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Disabled woman tells of care cuts anguish
A BLIND pensioner desperate for food claims she has gone out to beg passing strangers to cook for her and has even mistakenly eaten cat food from her fridge.
Former nurse Jan Milne, who is also diabetic, said two daily visits by carers - including one to prepare her tea time meal - has been withdrawn by social services, resulting in hypoglycaemic attacks due to dipping sugar levels.
However, Redcar and Cleveland Borough Council, refutes the 71-year-old's claims, insisting her level of support was reviewed jointly with Mrs Milne and is considered “appropriate”.
Carers call at her home in Dormanstown, near Redcar, to provide her with breakfast at 8am then lunch at noon and a meal at 8.30pm.
Their previous visits at 3pm and 5pm have now been withdrawn.
“Once I was so desperate to eat I took a spoonful of food from a tin in the fridge and then vomited as it was cat food," she said.
“I have got lots of food in but I just cannot see it. I have even been out onto the street and begged people to come inside and cook something but they just walk away.
“I feel like death warmed up. Because I am diabetic I am meant to eat every three and a half hours but from noon I am not getting anything until 8.30pm so I’m feeling ill and I have hunger pains.
“When I have a hypo attack there is no warning and I pass out. Sometimes I worry that I am not going to wake up. I am not suicidal but it is frightening.”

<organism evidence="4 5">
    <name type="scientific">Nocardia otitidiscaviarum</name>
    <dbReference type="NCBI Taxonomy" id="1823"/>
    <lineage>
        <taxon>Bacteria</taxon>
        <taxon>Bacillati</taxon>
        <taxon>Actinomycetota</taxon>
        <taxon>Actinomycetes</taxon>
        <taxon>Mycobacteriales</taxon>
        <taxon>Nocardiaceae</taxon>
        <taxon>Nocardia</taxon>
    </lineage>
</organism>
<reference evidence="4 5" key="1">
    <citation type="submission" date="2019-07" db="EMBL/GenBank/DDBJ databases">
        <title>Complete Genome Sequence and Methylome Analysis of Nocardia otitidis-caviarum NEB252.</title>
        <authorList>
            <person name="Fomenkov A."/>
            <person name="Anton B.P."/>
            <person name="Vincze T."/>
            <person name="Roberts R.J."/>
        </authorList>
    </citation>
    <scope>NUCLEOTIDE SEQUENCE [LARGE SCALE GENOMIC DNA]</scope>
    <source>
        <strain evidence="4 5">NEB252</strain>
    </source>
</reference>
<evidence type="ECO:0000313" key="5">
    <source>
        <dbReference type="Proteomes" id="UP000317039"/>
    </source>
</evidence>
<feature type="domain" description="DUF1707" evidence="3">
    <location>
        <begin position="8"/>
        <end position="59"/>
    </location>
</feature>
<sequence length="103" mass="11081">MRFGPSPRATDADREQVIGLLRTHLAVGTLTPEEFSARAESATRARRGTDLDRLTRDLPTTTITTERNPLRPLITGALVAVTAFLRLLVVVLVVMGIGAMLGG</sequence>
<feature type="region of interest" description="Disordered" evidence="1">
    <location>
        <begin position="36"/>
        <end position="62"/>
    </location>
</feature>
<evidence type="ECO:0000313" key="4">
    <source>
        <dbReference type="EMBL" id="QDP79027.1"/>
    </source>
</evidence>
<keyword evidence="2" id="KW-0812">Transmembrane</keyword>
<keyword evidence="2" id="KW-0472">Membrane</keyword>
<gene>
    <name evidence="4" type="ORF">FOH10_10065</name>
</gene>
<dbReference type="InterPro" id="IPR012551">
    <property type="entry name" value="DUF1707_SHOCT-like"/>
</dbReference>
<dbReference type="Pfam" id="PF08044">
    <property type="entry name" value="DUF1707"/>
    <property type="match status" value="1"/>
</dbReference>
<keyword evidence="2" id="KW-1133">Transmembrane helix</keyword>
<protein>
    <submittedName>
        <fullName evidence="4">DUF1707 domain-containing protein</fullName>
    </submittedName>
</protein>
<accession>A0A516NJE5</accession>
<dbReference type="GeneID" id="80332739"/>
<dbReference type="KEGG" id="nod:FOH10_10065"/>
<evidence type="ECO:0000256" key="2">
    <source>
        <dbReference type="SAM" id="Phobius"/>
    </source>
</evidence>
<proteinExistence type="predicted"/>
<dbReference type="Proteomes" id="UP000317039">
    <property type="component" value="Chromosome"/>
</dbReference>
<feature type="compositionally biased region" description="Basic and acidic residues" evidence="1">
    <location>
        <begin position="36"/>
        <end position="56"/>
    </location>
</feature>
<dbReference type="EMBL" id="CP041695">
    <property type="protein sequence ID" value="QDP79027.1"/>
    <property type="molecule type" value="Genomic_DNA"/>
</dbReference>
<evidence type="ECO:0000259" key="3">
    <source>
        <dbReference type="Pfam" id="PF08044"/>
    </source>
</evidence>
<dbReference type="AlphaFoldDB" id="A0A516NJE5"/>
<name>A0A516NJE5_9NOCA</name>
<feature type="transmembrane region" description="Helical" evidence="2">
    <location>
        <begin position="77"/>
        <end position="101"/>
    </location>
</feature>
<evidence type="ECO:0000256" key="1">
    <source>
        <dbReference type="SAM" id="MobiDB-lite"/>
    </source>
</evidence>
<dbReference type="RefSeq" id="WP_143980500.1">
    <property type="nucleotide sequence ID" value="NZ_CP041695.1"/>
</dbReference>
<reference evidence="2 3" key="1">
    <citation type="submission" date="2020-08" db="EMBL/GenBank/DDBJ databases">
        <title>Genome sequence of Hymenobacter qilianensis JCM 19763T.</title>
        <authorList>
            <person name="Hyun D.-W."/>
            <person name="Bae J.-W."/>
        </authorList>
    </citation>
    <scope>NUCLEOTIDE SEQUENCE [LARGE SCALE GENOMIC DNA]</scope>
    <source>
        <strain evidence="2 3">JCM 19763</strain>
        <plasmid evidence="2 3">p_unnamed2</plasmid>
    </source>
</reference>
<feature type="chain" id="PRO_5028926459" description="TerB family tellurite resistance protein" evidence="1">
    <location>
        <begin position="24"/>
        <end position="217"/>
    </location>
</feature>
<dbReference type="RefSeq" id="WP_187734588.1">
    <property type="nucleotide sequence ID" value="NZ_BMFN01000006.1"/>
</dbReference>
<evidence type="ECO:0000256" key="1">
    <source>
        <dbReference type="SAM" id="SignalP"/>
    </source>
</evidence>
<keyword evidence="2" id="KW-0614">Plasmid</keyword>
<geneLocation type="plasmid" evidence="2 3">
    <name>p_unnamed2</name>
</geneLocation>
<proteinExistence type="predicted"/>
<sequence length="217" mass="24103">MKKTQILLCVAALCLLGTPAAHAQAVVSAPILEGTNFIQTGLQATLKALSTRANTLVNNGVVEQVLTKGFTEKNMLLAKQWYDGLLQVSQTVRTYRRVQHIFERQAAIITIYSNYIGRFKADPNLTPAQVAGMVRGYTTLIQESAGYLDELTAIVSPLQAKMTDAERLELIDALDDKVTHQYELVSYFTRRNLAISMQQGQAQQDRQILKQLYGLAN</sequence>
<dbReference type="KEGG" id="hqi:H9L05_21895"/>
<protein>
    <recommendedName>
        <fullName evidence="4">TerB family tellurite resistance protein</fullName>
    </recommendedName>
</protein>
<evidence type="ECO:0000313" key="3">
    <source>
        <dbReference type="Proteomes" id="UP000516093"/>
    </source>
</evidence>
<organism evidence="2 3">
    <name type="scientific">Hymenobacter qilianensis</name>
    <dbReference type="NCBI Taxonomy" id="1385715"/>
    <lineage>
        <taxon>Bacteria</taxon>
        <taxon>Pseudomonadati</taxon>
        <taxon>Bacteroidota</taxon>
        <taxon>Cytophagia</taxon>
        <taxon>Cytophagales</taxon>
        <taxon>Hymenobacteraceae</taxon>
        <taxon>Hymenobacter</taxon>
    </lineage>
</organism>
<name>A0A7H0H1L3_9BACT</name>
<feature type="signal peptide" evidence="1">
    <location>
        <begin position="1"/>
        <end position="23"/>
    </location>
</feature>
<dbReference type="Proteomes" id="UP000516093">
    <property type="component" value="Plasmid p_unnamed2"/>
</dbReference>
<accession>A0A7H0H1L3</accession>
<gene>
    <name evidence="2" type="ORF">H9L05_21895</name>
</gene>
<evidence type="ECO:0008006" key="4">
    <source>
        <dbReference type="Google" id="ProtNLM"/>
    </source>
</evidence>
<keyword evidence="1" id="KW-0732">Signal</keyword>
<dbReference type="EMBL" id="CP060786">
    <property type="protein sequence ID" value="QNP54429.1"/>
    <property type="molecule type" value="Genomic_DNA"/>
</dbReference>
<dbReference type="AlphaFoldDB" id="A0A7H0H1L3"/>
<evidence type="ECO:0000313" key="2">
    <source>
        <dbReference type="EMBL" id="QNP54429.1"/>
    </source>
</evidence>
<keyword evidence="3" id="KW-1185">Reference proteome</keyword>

Mrs Milne, whose vision is so restricted she can only make out 'shadows', was widowed in March and is still mourning the loss of husband, Bill, known as ‘Ginger Billy’- a former winchman at the Teesmouth lifeboat station.
“Social Services say I don’t need any more visits but I know I do. My husband was a lovely man, and he looked after me.”
Sheelagh Clarke, Cabinet Member for Health and Social Wellbeing at Redcar & Cleveland Borough Council, said: “The level of support provided to individuals is based on an assessment of their needs.
"This assessment takes into account information provided to us by the individual and by any other professionals involved in the person's care, for example the GP.
"In this particular case the support was recently reviewed jointly with health partners and the individual concerned.
"The revised support arrangements were considered by all to be an appropriate way of meeting the individual's needs, including the individual herself.
"The reduction in support has absolutely nothing whatsoever to do with any cuts in services.”
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